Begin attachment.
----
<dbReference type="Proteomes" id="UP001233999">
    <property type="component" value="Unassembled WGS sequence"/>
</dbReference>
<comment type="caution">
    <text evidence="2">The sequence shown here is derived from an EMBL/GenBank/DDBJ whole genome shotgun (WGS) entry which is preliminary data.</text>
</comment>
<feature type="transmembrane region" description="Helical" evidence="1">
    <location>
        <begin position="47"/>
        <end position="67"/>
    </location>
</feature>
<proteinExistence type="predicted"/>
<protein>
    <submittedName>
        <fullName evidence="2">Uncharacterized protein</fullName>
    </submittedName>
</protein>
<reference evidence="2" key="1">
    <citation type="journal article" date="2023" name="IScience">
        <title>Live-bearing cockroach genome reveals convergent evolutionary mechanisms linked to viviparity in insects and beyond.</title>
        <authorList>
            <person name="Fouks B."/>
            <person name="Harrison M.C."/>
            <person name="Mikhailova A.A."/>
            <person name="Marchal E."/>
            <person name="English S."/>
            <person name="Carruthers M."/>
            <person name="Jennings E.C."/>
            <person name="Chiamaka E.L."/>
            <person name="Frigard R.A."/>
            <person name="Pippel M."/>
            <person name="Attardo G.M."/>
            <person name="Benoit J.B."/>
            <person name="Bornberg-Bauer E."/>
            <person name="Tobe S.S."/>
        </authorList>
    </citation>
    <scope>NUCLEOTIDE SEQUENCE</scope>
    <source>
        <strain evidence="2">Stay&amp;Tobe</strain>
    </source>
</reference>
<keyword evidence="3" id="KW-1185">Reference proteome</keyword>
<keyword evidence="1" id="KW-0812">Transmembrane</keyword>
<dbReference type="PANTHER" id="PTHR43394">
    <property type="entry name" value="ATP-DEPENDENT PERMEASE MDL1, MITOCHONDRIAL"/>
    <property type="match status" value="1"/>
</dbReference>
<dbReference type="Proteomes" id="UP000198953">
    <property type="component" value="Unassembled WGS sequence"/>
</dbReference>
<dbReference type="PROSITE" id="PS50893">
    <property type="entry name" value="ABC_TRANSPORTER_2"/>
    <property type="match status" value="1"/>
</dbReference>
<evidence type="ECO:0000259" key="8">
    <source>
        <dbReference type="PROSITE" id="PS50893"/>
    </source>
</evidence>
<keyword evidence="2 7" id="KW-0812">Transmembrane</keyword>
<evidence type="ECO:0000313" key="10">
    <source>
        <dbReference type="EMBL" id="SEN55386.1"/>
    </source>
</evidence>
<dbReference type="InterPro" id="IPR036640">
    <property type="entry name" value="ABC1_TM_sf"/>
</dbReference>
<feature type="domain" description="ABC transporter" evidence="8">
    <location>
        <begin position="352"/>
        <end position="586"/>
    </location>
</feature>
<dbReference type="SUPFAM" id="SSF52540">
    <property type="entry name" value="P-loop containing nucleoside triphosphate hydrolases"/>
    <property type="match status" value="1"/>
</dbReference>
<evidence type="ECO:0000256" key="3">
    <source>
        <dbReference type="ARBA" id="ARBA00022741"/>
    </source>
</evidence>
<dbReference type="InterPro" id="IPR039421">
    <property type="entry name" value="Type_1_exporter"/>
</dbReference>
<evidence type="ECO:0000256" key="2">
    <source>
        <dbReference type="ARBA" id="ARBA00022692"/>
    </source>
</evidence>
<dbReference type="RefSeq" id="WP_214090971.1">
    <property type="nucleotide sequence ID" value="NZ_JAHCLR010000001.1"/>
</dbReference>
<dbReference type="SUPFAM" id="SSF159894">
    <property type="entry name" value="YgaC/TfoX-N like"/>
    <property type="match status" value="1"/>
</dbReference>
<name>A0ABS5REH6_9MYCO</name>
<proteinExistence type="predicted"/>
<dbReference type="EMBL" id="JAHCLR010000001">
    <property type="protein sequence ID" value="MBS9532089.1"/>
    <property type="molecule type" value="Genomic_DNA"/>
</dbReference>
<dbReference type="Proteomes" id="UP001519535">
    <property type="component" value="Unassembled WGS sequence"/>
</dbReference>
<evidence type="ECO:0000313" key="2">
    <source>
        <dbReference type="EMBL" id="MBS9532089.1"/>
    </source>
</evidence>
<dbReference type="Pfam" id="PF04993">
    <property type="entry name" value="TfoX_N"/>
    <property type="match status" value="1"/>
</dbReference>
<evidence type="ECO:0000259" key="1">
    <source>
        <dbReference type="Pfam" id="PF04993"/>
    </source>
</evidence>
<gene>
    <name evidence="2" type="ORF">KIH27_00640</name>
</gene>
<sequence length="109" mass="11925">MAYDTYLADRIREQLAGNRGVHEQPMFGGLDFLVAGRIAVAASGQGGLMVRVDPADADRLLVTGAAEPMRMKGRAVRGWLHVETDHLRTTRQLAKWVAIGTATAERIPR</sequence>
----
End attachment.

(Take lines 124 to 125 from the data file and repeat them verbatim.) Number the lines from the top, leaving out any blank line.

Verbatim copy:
<gene>
    <name evidence="2" type="ORF">KIH27_00640</name>